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"tal foul. I am fenfible of my own wretchednefs "and nothingness, and that my only hope of falva→ "tion is through that bleffed Redeemer, who died to "fave loft finners.-This is my rock of hope against an approaching eternity.



May you long, Sir, taste those true and unfad"ing pleasures, which attend the practice of reli' gion and virtue; and may you, by your fhining "example, be a means of turning many to righte"ousness: this is the fincere and ever grateful wish " of

"Your most obliged, and "faithful fervant,


Any inaccuracies in the course of this work, that have escaped my notice, I muft intreat the candid and impartial reader to excufe. To convey pleasure and inftruction in the dress of poetry, was my defign in making this collection. And if my endeavors are fuccefsful, I fhall think myself more than paid for all my trouble.---The whole I commit into the hands of God; praying that it may be inftrumental for the promotion of his glory in the spread of religion and virtue.

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ROM earth's low profpects, and deceitful aims,
From wealth's allurements, and ambition's
The lover's raptures, and the hero's views, [dreams,
All the falfe joys mistaken man pursues,
The schemes of fcience, the delights of wine,
Or the more pleafing follies of the Nine!
Recall, fond bard, thy long enchanted sight,
Deluded with the vifionary light!
A nobler theme demands thy facred fong,
A theme beyond or man's or angel's tongue!

A theme! that should the nobleft warmth impart

To animate the foul, and warm the heart!
But oh, alas! unhallow'd and profane,

How fhalt thou dare to raise the heavenly strain ?
Do thou, who from the altar's living fire
Ifaiah's tuneful lips didft once inspire,
Come to my aid, celeftial fpirit, come;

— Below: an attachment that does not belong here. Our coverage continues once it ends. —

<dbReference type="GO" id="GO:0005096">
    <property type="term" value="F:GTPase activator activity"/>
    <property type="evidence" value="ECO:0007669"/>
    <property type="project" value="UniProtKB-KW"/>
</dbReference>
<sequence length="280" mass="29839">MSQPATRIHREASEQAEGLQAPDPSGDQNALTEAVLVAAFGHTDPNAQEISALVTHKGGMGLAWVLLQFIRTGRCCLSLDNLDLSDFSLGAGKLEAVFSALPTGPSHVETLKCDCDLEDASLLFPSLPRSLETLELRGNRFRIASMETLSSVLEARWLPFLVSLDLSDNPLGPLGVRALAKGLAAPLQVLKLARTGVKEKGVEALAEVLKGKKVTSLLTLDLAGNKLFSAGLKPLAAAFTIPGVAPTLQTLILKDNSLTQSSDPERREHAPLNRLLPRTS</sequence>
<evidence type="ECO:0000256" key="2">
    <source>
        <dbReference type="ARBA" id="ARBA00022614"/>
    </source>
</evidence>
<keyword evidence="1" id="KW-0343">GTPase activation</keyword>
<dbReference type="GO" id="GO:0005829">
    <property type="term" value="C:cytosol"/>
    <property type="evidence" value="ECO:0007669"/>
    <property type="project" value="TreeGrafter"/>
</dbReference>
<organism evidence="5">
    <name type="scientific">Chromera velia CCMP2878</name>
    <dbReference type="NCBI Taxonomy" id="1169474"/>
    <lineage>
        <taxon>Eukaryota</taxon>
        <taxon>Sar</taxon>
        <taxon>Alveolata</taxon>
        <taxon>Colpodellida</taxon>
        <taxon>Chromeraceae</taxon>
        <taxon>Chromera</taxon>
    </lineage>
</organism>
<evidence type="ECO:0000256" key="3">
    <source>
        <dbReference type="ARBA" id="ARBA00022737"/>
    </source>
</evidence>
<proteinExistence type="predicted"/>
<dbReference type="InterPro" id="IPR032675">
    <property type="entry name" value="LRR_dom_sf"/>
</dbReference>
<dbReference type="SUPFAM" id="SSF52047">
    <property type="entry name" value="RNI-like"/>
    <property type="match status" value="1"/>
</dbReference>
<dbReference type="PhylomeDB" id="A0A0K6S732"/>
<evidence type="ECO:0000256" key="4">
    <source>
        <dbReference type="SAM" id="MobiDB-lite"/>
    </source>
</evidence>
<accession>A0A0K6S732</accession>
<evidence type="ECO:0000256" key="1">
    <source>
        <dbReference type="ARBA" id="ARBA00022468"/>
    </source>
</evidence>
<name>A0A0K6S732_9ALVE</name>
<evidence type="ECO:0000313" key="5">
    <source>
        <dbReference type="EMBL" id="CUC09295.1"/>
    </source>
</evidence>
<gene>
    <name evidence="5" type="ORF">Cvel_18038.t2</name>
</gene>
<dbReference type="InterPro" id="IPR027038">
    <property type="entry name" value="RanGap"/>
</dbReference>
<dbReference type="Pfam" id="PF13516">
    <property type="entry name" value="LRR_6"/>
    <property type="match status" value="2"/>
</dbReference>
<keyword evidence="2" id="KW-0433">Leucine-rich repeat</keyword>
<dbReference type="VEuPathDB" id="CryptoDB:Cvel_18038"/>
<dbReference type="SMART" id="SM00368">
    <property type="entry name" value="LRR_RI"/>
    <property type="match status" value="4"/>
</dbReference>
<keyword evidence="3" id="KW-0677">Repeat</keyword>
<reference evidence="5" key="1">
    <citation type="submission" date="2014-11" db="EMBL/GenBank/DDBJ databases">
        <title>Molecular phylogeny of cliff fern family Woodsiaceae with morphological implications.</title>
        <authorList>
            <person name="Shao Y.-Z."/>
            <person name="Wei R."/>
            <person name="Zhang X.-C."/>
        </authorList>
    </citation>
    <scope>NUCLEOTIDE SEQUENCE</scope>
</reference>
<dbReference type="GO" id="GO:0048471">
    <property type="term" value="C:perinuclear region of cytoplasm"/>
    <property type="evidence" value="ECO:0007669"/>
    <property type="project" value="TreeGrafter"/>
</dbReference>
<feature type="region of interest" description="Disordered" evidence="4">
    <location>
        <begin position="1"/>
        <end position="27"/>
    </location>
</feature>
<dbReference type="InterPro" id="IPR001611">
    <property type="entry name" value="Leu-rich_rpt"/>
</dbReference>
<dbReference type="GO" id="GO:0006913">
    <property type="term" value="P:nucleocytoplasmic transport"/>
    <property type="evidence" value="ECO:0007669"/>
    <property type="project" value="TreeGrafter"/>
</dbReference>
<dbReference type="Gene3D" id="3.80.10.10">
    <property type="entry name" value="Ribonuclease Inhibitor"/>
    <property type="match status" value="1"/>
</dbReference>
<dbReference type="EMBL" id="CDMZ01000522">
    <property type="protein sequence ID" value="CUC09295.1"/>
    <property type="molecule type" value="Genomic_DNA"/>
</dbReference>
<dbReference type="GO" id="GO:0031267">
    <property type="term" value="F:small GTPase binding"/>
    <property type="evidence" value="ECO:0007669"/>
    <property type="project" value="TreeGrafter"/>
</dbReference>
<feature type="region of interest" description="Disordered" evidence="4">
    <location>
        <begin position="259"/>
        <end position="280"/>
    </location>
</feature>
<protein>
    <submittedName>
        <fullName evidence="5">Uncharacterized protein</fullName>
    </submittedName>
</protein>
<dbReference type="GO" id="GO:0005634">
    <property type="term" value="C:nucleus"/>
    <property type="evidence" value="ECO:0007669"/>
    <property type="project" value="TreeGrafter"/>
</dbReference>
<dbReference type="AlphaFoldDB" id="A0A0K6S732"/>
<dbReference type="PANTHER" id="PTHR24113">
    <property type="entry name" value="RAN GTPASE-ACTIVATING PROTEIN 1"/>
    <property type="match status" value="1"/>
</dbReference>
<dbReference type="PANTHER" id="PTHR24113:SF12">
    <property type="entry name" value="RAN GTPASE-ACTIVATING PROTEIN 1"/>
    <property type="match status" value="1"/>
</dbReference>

From my dark mind difpel the dubious gloom,



My paffions ftill, my purer breaft inflame,
To fing that God from whom existence came;
Till heaven and nature in the concert join,
And own the author of their birth divine.


Whence fprung this glorious frame, or whence The various forms the univerfe compose? [arofe From what almighty caufe, what myftic springs Shall we derive the origin of things? Sing heavenly guide! whofe all-efficient light Drew dawning planets from the womb of night! Since reason, by thy facred dictates taught, Adores a power beyond the reach of thought. First cause of causes! fire fupreme of birth! Sole light of heaven! acknowledg'd life of earth! Whose word from nothing call'd this beauteous whole, This wide-expanded all from pole to pole!

Who fhall prescribe the boundary to thee?
Or fix the æra of eternity!

Should we, deceiv'd by error's fceptic glafs,
Admit the thought abfurd-that nothing was !
Thence would this wild, this falfe conclufion flow,
That nothing rais'd this beauteous all below!
When from difclofing darkness fplendor breaks,
Affociate atoms move, and matter speaks!
When non-exiftence burfts its clofe difguife,
How blind are mortals ?-not to own the fkies!